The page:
Patagonia Honors Climber, 38, Who Died on Mount Fuji 3 Years After Near-Fatal Heart Attack

Keita Kurakami died on June 26 after he reportedly lost consciousness while attempting to summit the Japanese volcano

<p>Patagonia Climbing/Instagram</p> Keita Kurakami

Patagonia Climbing/Instagram

Keita Kurakami

Patagonia Inc., is honoring one of its climbing ambassadors who died while reportedly attempting to summit Mount Fuji in Japan this month.

Keita Kurakami, 38, died at a local hospital on June 26 after losing consciousness while scaling the volcano, according to the Associated Press and Japan Today.

Kurakami has been a member of the Patagonia Ambassador team since 2019, according to a statement shared by the clothing company on Instagram.

In 2021, Kurakami experienced “a near-fatal heart attack that doctors said would be the end of his climbing career.” But instead of giving up on his passions, the skilled climber “worked hard to return to the outdoor pursuits he loved.”

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Patagonia described Kurakami as “a true all-around climber” who “was guided by his curiosity and care for the natural world.”

“We would like to express our heartfelt condolences to Keita’s family, friends and all those who care about him,” the company’s statement said.

Kurakami’s colleagues in Japan said their friend “explored the essence of climbing through his own style, and expressed the richness and imagination of climbing.”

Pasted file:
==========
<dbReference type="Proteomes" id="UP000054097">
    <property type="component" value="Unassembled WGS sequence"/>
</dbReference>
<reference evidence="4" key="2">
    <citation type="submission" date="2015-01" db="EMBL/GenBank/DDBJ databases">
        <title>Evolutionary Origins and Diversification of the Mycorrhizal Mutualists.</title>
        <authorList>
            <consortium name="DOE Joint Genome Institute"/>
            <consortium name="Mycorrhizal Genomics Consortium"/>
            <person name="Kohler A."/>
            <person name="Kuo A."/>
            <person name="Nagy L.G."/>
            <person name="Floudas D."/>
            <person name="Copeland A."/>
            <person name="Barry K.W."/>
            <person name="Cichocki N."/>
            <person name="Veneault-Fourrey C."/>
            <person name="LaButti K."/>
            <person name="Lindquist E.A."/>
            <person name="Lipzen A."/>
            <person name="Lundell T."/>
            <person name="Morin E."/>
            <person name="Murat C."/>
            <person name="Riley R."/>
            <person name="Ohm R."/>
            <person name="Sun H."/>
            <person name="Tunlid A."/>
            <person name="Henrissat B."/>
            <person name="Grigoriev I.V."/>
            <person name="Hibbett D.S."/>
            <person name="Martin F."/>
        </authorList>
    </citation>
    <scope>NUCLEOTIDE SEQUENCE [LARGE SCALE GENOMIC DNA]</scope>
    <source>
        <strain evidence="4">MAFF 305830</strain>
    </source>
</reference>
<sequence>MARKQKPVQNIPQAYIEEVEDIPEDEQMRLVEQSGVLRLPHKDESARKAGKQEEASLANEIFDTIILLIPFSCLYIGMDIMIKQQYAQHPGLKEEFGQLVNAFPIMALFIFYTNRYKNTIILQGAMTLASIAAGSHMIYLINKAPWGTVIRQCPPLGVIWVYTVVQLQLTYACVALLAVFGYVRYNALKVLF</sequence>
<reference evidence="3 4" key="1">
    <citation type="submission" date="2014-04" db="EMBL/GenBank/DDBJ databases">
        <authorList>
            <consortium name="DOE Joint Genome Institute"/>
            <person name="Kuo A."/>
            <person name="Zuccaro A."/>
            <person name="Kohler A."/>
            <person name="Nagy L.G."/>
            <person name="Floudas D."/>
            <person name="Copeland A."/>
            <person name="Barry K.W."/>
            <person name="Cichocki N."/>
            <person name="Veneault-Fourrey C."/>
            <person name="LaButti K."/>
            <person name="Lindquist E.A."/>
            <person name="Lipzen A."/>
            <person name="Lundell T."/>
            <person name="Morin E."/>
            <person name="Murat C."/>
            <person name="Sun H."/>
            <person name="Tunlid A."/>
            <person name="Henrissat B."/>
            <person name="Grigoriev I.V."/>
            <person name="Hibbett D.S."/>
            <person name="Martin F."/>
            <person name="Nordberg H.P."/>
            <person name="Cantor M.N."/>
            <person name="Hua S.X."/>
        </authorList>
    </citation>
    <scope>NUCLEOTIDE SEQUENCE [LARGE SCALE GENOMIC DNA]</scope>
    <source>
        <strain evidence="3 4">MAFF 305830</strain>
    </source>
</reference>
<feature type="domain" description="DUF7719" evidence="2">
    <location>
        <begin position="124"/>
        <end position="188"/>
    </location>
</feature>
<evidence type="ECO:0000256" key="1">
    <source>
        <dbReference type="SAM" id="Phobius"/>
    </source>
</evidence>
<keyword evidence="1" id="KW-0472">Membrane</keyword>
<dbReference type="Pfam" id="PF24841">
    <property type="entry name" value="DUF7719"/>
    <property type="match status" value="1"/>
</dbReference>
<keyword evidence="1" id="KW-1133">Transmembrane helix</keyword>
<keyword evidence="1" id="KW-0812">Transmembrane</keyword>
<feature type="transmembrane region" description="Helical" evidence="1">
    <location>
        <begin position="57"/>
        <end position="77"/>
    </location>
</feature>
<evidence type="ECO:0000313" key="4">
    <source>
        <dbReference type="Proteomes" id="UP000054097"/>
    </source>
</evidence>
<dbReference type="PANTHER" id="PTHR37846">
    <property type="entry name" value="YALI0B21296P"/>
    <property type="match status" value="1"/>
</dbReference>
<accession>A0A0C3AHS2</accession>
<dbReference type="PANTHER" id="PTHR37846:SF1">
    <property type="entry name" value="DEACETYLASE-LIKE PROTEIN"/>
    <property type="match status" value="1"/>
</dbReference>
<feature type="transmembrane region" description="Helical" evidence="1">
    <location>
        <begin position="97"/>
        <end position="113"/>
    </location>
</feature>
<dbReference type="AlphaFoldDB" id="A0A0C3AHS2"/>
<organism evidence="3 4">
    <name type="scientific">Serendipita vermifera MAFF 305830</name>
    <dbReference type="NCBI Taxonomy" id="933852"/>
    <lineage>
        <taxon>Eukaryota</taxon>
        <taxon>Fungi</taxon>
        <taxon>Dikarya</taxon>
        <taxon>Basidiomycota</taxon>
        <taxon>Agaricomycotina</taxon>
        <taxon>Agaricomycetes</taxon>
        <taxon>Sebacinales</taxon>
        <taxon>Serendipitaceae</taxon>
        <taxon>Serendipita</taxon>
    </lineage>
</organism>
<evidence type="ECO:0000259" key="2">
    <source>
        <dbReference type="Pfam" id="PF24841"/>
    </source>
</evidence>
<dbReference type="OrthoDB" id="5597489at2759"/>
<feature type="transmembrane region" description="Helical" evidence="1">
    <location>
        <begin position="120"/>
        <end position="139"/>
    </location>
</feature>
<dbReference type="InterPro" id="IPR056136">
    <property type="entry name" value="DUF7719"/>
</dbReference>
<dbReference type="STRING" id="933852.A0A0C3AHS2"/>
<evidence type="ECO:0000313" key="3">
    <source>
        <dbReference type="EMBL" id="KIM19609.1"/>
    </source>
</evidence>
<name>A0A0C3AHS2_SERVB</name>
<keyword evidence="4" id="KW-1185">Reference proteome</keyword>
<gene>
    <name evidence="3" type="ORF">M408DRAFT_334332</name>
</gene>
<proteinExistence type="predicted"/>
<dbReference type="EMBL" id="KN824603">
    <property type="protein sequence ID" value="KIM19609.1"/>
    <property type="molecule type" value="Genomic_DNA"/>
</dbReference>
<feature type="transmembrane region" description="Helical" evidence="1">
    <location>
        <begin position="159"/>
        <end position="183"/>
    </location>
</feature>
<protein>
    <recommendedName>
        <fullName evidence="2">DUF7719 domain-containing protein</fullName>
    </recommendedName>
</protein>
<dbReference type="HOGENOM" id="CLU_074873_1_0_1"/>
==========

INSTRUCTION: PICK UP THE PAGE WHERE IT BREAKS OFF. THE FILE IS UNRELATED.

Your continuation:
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They added, “His passion for climbing, his single-minded inquisitiveness, and the carefree smile that emanated from that passion gave us courage and hope.”

One year after his near-fatal heart attack, Kurakami shared some wise and inspiring words with the clothing company about his journey back to the lifestyle he enjoyed outdoors.

“The happiness that is irreplaceable is not so much the ability to do difficult climbs as it is the ability to be in nature with friends, in a peaceful and free environment, and to climb in the midst of everyday life,” the late climber said at the time, per Patagonia.

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Kurakami added, “Gratitude is like a gift of flowers. I now believe that if we can continue to give such flowers of gratitude every day, even if it is only to those closest to us, the world will be a better place for all life.”

Three other bodies were found on Mount Fuji shortly before the climbing season’s official opening on July 1, according to local reports.

Among the victims is believed to be 53-year-old Eriko Takahashi, who sent his family photos taken near the summit on June 23 but was not heard from again, per The New York Times.

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